Unique to Spora are different purchases that can be made depending on the particular needs of the victim. Via the well-crafted ransom payment site, victims can restore their first two files (free!); restore additional files ($30); decrypt their files ($79); buy immunity from future Spora infections ($50) and remove all Spora-related files after paying the ransom ($20). Note: the prices reflected are from Spora’s inception. Destruction Zone: United States, United Kingdom, Canada, France, Italy, Poland, Mexico, Serbia, Turkey, Singapore, Japan, South Africa, Botswana, Netherlands, Niger, Bangladesh, Philippines, Malaysia, Saudi Arabia, Brazil, Portugal, Germany, Ireland, Spain, Hungary, Belarus, Vietnam, Belgium, and more

Cerber has effectively utilized multiple attack vectors via RDP and spam emails. However, Cerber also distributes ransomware-as-a-service (RaaS). Through this “service,” cybercriminals package up ransomware and then give other criminals the tools to distribute as they see fit. The author of Cerber takes a 30% cut of the profits. Inception: March 2016; has been making several reappearances since its debut, most recently this October; Attack vector: Remote Desktop Protocol (RDP), Spam Email, RaaS

One of the latest incarnations of Cerber will steal cryptocurrency and passwords from victims, providing an additional means of profit on top of the bitcoin ransom demands (between $300 and $600). Destruction Zone: United States, United Kingdom, Ireland, Canada, Singapore, South Africa, France, Italy, Japan, Chile, India, Australia, China, Germany, Malaysia, Greece, Sweden, Botswana, Turkey, Hungary, Spain, Norway, Serbia, and more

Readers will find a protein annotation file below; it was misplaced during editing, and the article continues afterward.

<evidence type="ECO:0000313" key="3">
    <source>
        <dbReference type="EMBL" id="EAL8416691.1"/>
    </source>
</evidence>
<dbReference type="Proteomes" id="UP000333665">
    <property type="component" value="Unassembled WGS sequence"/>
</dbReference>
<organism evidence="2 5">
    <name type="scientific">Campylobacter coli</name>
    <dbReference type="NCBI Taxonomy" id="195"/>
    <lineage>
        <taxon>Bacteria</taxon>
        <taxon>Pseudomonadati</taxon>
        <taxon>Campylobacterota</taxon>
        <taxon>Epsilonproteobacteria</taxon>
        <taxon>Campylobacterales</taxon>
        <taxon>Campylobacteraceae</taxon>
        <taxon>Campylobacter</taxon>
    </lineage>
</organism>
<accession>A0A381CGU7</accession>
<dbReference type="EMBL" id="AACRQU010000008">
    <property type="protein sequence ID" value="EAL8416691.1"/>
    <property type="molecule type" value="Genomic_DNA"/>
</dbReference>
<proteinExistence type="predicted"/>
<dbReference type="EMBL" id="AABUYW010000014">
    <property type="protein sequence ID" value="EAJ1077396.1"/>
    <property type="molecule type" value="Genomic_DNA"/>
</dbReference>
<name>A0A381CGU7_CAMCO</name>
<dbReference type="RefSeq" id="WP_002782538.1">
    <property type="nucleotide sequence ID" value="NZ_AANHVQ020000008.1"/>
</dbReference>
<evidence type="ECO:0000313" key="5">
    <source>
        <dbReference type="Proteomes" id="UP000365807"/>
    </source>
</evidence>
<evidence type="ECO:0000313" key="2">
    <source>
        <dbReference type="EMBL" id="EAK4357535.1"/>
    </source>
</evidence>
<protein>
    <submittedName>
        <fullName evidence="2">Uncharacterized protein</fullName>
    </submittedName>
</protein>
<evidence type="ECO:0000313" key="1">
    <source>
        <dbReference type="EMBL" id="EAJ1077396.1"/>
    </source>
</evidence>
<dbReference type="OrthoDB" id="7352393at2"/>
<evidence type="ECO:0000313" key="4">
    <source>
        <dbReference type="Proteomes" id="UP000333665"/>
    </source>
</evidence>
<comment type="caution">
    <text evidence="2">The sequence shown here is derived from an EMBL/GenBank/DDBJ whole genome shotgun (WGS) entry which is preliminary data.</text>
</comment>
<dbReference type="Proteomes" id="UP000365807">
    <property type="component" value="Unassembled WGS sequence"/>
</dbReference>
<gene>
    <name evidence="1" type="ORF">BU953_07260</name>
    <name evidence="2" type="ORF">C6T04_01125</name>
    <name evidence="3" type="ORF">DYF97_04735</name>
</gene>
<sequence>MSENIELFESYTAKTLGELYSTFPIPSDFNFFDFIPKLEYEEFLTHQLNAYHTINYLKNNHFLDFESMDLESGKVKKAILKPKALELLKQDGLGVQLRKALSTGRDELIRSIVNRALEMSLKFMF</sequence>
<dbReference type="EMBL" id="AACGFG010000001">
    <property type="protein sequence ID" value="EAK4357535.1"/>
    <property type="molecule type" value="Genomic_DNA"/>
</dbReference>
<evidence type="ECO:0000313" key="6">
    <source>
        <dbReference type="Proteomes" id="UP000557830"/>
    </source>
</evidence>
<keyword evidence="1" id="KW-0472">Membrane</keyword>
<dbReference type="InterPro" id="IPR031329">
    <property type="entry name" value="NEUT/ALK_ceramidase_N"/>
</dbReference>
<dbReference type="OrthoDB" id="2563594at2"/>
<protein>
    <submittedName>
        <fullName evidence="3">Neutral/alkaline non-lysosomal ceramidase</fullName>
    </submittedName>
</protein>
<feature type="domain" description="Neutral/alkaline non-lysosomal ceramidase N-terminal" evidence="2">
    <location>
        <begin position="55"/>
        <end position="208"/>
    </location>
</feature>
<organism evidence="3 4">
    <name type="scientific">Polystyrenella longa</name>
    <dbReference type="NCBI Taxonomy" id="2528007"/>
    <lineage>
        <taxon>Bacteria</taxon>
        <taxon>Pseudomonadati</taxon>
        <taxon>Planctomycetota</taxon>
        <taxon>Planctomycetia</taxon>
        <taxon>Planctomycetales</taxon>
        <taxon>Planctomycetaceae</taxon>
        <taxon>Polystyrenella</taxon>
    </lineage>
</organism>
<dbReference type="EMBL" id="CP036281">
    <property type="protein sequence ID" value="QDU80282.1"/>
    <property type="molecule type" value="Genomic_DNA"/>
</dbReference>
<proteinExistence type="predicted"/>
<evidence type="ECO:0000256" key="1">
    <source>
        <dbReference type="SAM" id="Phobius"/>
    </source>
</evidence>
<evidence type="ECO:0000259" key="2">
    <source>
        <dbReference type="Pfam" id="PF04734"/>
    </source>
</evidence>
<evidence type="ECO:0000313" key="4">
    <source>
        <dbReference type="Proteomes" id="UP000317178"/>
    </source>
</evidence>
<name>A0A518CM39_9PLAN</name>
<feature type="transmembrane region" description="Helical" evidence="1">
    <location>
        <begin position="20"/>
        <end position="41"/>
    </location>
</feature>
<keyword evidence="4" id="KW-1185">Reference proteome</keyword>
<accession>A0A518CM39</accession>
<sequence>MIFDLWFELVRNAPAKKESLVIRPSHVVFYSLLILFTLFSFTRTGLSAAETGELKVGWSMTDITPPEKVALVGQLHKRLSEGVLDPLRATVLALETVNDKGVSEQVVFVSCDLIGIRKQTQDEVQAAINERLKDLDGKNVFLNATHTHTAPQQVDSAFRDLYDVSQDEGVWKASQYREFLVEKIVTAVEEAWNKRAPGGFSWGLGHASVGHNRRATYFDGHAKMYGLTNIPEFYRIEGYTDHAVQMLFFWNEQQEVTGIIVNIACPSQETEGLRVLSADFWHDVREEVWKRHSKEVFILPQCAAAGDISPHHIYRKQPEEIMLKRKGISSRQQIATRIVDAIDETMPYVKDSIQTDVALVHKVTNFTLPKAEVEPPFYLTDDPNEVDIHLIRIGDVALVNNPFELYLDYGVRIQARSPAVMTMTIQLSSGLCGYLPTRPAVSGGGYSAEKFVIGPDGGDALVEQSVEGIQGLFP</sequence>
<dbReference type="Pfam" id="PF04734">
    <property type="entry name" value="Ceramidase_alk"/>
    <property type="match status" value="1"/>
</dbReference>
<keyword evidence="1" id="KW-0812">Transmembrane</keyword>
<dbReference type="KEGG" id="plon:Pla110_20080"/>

CryptoMix is often distributed through RDP but also through exploit kits such as malvertising, in which victims click an infected ad to a hacked shopping site that attacks their device’s system. CryptoMix can also hide on flash drives, so if a user inserts a flash drive from an infected system into another, the infection spreads. Inception: March 2016; Attack vector: Remote Desktop Protocol (RDP) and Exploit Kit

This ransomware is one of the few that doesn’t use payment portal on the dark web. Instead, users must wait for the cybercriminals to email them instructions, usually demanding a hefty Bitcoin ransom (5 bitcoin, or approximately $3,000). Destruction Zone: United States, United Kingdom, Ireland, New Zealand, Australia, Canada, Italy, Singapore, Turkey, Serbia, Greece, South Africa, India, Mexico, Chile, Ukraine, China, Germany, Malaysia, Japan, Sweden, Botswana, Spain, Hungary, Portugal, Norway, Iran, Russia, Israel, and more

Jigsaw ransomware, named for the iconic character from the Saw film franchise, distributes via spam email and deletes a victim’s files every hour and each time the infection process starts until the ransom is paid. Inception: April 2016; Attack vector: Spam Email

Every hour, Jigsaw Ransomware deletes victims’ files until the pay the ransom (prices ranging from $20-$200). After the initial infection, when the ransomware is restarted after process termination or a reboot, Jigsaw will delete a thousand files from the victim’s computer. Destruction Zone: United States, United Kingdom, Ireland, Italy, Canada, Australia, New Zealand, Singapore, Serbia, Japan, Turkey, South Africa, Niger, France, Greece, Mexico, India Chile Bangladesh, Philippines, Malaysia, Saudi Arabia, Brazil, Botswana, Poland, Netherlands, Russia, Ukraine, and more

Nastiest Ransomware Infographic 102317

Copyright Source/images: Webroot